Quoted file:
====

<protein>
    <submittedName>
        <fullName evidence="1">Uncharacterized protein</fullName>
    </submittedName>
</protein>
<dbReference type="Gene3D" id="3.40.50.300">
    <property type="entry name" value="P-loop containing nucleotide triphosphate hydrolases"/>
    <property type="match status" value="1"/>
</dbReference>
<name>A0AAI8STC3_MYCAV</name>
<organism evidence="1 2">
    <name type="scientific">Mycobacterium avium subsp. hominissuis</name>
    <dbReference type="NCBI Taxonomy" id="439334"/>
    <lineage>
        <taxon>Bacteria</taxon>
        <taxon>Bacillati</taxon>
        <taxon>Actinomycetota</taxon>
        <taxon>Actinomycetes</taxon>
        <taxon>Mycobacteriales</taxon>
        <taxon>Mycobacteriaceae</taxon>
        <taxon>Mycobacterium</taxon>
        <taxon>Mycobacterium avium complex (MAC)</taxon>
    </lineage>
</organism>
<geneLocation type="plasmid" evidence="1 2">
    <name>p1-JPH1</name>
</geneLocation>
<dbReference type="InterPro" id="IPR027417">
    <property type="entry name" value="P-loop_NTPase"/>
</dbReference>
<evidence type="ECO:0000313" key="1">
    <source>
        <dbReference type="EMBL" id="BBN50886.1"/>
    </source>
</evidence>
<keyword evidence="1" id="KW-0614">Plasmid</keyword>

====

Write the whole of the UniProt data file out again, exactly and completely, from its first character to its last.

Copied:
<protein>
    <submittedName>
        <fullName evidence="1">Uncharacterized protein</fullName>
    </submittedName>
</protein>
<dbReference type="Gene3D" id="3.40.50.300">
    <property type="entry name" value="P-loop containing nucleotide triphosphate hydrolases"/>
    <property type="match status" value="1"/>
</dbReference>
<name>A0AAI8STC3_MYCAV</name>
<organism evidence="1 2">
    <name type="scientific">Mycobacterium avium subsp. hominissuis</name>
    <dbReference type="NCBI Taxonomy" id="439334"/>
    <lineage>
        <taxon>Bacteria</taxon>
        <taxon>Bacillati</taxon>
        <taxon>Actinomycetota</taxon>
        <taxon>Actinomycetes</taxon>
        <taxon>Mycobacteriales</taxon>
        <taxon>Mycobacteriaceae</taxon>
        <taxon>Mycobacterium</taxon>
        <taxon>Mycobacterium avium complex (MAC)</taxon>
    </lineage>
</organism>
<geneLocation type="plasmid" evidence="1 2">
    <name>p1-JPH1</name>
</geneLocation>
<dbReference type="InterPro" id="IPR027417">
    <property type="entry name" value="P-loop_NTPase"/>
</dbReference>
<evidence type="ECO:0000313" key="1">
    <source>
        <dbReference type="EMBL" id="BBN50886.1"/>
    </source>
</evidence>
<keyword evidence="1" id="KW-0614">Plasmid</keyword>